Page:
A Spell of Good Things book.
A Spell of Good Things is about wealth and power in modern-day Nigeria. Image: Round Table Books

Old God’s Time by Sebastian Barry

A retired policeman is forced to confront an old case in this novel by Booker shortlist regular Sebastian Barry. Set on the Irish coast, the story is told by an unreliable, reclusive narrator who has almost no contact with other people. UK newspaper The Guardian described Old God’s Time as a “dreamlike novel about the impact of trauma on memory”.


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How to Build a Boat by Elaine Feeney

Irish writer Elaine Feeney has written more poetry collections than novels. How to Build a Boat is her second novel. It centres on a 13-year-old boy who wants to create a perpetual motion machine – one that requires no external source of energy – to try and connect with his mother, who died when he was born. Booker judges described it as “an absorbing coming-of-age story”.

In Ascension by Martin MacInnes

Here’s another Irish writer (there were four in total on this year’s Booker longlist), but this book is not set in Ireland. Instead, we’re in a newly discovered trench in the Atlantic Ocean with a marine biologist, looking for evidence of Earth’s first life forms. “What she finds calls into question everything we know about our own beginnings,” the Booker website says.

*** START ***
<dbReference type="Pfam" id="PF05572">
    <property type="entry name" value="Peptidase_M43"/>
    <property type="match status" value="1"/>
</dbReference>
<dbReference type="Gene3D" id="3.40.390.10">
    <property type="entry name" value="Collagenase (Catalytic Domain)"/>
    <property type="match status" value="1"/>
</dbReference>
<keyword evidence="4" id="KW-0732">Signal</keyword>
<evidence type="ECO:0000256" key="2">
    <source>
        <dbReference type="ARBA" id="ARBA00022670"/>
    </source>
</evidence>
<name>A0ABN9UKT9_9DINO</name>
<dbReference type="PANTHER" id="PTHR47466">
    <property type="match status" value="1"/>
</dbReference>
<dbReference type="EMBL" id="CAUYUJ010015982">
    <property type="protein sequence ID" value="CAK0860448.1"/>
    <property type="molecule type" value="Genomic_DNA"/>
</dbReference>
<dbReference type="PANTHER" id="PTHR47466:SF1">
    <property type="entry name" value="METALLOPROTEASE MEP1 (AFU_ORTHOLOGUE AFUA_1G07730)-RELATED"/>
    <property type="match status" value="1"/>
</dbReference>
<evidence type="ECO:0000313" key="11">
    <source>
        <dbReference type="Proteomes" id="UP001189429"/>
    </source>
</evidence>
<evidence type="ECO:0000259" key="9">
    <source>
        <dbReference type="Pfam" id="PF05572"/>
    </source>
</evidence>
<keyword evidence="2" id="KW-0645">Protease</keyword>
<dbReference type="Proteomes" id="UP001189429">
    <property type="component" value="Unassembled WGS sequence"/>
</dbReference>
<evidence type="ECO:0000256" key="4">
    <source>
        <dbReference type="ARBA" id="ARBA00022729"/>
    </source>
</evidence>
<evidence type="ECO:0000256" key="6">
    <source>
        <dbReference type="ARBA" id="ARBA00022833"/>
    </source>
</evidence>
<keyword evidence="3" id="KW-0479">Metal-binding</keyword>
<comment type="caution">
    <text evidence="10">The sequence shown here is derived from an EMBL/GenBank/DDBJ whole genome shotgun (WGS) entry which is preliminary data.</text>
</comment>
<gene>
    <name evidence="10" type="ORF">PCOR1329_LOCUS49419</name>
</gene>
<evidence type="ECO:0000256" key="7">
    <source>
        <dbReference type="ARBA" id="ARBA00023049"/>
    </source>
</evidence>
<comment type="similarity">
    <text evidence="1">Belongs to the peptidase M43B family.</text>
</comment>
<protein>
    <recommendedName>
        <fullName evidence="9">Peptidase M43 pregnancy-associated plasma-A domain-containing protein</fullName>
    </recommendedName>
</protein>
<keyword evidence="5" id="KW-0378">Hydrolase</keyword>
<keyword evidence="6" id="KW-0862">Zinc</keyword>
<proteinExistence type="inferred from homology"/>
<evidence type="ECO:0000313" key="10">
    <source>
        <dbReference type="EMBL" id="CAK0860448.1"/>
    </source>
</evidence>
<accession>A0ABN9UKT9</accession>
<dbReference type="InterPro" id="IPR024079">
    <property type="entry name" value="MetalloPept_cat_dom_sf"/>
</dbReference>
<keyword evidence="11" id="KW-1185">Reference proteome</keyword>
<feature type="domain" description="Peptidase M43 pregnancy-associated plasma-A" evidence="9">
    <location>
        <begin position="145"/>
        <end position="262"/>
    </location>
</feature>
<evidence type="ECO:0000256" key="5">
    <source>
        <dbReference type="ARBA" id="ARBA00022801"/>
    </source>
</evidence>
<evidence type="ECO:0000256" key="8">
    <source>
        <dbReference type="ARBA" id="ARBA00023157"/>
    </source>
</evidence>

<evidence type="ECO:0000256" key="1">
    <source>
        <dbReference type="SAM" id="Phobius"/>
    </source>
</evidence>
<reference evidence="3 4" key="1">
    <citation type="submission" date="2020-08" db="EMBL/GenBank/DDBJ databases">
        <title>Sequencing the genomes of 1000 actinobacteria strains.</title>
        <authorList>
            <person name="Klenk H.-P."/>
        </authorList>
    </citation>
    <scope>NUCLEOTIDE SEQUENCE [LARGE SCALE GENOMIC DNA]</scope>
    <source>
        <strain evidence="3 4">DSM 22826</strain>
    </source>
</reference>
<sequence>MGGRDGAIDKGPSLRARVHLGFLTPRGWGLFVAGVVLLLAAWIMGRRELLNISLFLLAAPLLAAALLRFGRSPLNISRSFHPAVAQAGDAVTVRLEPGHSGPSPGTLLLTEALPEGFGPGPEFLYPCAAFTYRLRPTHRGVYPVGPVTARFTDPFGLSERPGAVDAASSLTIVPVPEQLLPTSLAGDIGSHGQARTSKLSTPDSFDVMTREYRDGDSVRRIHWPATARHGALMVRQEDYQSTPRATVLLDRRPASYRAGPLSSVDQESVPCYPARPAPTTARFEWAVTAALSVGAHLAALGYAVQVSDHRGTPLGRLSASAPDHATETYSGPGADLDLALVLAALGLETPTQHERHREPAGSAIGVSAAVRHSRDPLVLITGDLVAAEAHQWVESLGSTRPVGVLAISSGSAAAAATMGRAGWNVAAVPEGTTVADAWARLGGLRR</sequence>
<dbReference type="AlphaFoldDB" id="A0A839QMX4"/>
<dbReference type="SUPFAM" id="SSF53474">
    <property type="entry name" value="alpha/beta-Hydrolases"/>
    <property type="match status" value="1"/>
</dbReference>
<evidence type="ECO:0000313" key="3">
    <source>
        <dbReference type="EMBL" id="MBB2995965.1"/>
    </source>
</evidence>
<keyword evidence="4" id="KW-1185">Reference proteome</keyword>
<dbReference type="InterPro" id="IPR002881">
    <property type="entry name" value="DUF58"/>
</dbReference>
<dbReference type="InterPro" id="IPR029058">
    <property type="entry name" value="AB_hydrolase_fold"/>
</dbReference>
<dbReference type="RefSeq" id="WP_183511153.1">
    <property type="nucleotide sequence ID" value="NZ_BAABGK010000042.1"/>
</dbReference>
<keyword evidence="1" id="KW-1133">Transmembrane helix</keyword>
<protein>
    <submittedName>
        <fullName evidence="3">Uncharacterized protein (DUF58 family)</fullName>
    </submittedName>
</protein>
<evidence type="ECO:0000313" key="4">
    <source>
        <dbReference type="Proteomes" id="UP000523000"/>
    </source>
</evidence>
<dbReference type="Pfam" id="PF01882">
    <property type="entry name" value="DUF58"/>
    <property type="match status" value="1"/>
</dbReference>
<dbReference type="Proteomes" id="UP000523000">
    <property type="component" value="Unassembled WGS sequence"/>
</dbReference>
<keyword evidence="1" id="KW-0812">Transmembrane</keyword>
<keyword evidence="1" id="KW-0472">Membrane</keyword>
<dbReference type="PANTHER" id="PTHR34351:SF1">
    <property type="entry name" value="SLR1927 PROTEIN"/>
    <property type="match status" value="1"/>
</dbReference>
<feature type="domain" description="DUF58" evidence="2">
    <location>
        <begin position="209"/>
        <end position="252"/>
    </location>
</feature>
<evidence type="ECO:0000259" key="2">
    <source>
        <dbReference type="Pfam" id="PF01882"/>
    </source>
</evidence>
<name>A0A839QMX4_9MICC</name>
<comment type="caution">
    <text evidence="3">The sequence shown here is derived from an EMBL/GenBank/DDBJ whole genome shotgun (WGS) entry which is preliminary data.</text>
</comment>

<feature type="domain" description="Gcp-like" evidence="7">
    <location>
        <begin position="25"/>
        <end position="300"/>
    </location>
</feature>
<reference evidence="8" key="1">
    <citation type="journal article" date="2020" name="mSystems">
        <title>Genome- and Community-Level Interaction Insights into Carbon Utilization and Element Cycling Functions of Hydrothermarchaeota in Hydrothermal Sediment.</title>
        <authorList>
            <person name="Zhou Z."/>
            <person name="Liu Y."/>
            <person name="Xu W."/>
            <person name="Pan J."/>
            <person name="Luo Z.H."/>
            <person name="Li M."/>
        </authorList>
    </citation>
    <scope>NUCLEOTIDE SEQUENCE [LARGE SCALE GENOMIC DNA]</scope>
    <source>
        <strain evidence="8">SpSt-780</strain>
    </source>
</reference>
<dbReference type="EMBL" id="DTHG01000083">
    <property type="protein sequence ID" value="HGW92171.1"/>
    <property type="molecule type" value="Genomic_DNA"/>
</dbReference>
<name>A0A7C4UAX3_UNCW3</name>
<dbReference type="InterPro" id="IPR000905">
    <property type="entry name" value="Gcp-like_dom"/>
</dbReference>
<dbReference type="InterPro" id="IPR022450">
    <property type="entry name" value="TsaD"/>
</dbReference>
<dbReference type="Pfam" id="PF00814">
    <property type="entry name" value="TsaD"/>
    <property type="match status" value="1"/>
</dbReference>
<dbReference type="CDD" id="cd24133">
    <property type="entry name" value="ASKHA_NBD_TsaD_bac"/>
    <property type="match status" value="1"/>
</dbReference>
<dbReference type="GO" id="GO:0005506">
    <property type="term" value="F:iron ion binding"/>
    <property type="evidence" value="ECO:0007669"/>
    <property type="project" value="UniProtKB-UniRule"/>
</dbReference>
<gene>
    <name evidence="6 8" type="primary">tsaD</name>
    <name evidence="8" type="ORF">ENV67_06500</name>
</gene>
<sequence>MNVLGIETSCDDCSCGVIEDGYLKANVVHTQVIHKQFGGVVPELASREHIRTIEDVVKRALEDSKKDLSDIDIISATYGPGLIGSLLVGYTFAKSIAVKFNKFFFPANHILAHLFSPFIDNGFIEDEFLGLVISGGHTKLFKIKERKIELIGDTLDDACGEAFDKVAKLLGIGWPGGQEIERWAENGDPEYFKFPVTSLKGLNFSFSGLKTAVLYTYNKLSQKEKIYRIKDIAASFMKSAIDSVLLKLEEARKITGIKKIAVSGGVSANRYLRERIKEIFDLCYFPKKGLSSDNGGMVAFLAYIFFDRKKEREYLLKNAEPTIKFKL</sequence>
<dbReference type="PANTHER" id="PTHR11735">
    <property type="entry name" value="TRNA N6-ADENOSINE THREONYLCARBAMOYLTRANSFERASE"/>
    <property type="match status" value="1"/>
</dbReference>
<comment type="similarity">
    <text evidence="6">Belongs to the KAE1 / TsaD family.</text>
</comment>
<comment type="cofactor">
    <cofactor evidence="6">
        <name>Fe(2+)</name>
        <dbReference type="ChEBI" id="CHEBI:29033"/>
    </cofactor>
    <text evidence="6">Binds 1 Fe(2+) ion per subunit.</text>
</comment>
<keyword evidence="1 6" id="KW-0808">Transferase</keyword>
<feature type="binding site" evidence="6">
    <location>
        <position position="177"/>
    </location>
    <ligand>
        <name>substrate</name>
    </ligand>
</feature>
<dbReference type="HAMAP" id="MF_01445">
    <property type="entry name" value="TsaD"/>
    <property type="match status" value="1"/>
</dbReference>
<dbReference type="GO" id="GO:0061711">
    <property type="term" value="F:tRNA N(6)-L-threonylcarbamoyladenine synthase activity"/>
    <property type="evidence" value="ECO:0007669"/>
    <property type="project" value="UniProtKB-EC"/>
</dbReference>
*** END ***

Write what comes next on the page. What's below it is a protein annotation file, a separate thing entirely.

Pearl by Siân Hughes

Siân Hughes is almost 60, but this is her debut novel. She’s written poetry collections before, and her first novel is inspired by a medieval poem also called Pearl. A young girl’s mother goes missing. She’s sure her father is keeping secrets from her. “A ghost story, a folk story, a story of loss and familial haunting,” according to one reviewer.

Pearl: Longlisted for the Booker.
A young girl’s mother goes missing in Pearl by Siân Hughes. Image: The Indigo Press

All the Little Bird-Hearts by Viktoria Lloyd-Barlow

Viktoria Lloyd-Barlow left school at 16 with no qualifications and told UK newspaper The Times that she wrote a lot of her debut novel on her phone while waiting for appointments. The book follows an autistic mother and her daughter who is about to leave home. Lloyd-Barlow herself was diagnosed as autistic later in life, and her novel is set in the 1980s when understanding of the condition was less widespread than it is today.

The House of Doors by Tan Twan Eng

“A drama of love and betrayal under the shadow of Empire,” is how Tan Twan Eng’s third novel is billed. Set in Colonial Malaysia, it is inspired by a short story by W Somerset Maugham, and features Maugham as a character. The famous author is struggling to find inspiration to write, but at the same time is being told facts fit for the pages of fiction, about the case of an Englishwoman charged with murder in Kuala Lumpur.